The amount of data in the world is vast and is increasing exponentially. It is easy to become overwhelmed and lose sight of the goal of data: to answer questions we have about the world in a specific, concise manner. The goal of this course is to help craft answerable questions—and then answer them. In order to do this, we will be using a programming language (“R”) to help us organize data, make clean, clear graphs, and help with appropriate analysis of the data.
This course will serve two main goals. The first is an introductory statistics course: gain knowledge of the basic statistical tests, how to interpret their results in a reasonable manner, and understand what those tests are doing at a conceptual level. The second is to learn the computational language of R: how to sort, shape, and handle data, create simulations and interpret the results, and build clean, clear graphical representations of the data presented.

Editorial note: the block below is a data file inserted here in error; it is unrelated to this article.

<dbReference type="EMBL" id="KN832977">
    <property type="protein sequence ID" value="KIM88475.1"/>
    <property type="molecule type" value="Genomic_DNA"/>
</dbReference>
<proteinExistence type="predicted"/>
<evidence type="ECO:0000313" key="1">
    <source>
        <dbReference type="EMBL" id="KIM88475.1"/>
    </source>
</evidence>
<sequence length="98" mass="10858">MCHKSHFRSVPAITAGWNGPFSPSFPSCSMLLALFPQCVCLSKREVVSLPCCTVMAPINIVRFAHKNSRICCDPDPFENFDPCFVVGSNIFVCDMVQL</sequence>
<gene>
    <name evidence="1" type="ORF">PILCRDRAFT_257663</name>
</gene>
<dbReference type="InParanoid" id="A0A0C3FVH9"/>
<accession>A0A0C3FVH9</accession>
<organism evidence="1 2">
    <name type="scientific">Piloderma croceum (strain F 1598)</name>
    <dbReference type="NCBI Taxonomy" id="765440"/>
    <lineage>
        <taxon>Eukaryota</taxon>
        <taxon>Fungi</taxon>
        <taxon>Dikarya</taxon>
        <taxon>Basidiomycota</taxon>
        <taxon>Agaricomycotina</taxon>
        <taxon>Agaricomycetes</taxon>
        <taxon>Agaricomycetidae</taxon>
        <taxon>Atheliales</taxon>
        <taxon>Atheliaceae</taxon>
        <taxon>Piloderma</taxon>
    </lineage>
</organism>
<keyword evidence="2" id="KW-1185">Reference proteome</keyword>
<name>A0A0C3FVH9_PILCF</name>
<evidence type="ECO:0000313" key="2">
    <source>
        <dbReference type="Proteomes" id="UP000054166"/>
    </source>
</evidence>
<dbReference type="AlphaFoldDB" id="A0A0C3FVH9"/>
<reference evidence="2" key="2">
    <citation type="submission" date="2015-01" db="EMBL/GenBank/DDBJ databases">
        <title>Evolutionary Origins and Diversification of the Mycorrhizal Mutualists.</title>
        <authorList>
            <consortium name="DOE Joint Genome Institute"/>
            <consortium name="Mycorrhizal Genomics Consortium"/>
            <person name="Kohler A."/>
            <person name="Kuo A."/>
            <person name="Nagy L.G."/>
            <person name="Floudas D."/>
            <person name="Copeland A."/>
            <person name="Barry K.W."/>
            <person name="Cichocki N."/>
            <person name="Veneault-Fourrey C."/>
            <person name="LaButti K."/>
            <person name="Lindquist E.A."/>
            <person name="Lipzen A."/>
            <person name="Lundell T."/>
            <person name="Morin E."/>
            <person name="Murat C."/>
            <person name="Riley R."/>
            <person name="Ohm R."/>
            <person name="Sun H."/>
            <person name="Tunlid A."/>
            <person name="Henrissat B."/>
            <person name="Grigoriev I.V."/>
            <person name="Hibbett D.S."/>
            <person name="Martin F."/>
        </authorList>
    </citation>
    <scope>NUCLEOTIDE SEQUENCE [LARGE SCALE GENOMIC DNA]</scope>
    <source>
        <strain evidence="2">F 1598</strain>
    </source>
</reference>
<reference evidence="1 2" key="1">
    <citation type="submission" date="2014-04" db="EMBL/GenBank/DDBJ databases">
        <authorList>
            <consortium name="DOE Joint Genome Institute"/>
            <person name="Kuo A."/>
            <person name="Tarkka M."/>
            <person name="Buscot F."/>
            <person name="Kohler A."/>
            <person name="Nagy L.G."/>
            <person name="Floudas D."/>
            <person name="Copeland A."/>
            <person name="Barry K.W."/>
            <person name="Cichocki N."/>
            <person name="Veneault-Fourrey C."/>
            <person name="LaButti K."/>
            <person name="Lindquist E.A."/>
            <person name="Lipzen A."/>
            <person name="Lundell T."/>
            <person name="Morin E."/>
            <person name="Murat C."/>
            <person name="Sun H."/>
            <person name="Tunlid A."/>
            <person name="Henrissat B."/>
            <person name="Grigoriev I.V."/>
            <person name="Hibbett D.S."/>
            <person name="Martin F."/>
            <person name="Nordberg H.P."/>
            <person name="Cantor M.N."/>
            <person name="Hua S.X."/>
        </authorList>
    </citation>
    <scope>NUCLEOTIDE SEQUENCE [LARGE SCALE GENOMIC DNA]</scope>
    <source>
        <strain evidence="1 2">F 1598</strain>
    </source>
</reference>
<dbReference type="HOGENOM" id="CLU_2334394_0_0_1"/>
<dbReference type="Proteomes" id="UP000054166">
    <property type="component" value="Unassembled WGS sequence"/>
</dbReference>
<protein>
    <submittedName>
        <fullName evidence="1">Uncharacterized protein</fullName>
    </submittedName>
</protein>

This course is taught at the introductory level and has no prerequisites, but does require a significant amount of time and energy outside of the classroom as we are working towards the two aforementioned goals at once. This course is appropriate for students who plan to seriously create and analyze their own statistics for their work. It may be taken alone, or as a sequel to MAT 2246 Presentation of Statistics (or to MAT 2248 and 2249, Confidently Unsure and Graphical Persuasion). There is some overlap between the courses, but their focus and goals are different. Students who take Presentation of Statistics (or Confidently Unsure/Graphical Persuasion) first will get a broader skill set and a more gentle introduction.
Delivery Method: Hybrid in-person and remote, with faculty in-person
Course Level: 2000-level
T, Th 6:30PM-8:30PM (Full-term)
Maximum Enrollment: 16
Course Frequency: Once a year
Categories: All courses , Mathematics , Hybrid In-Person and Remote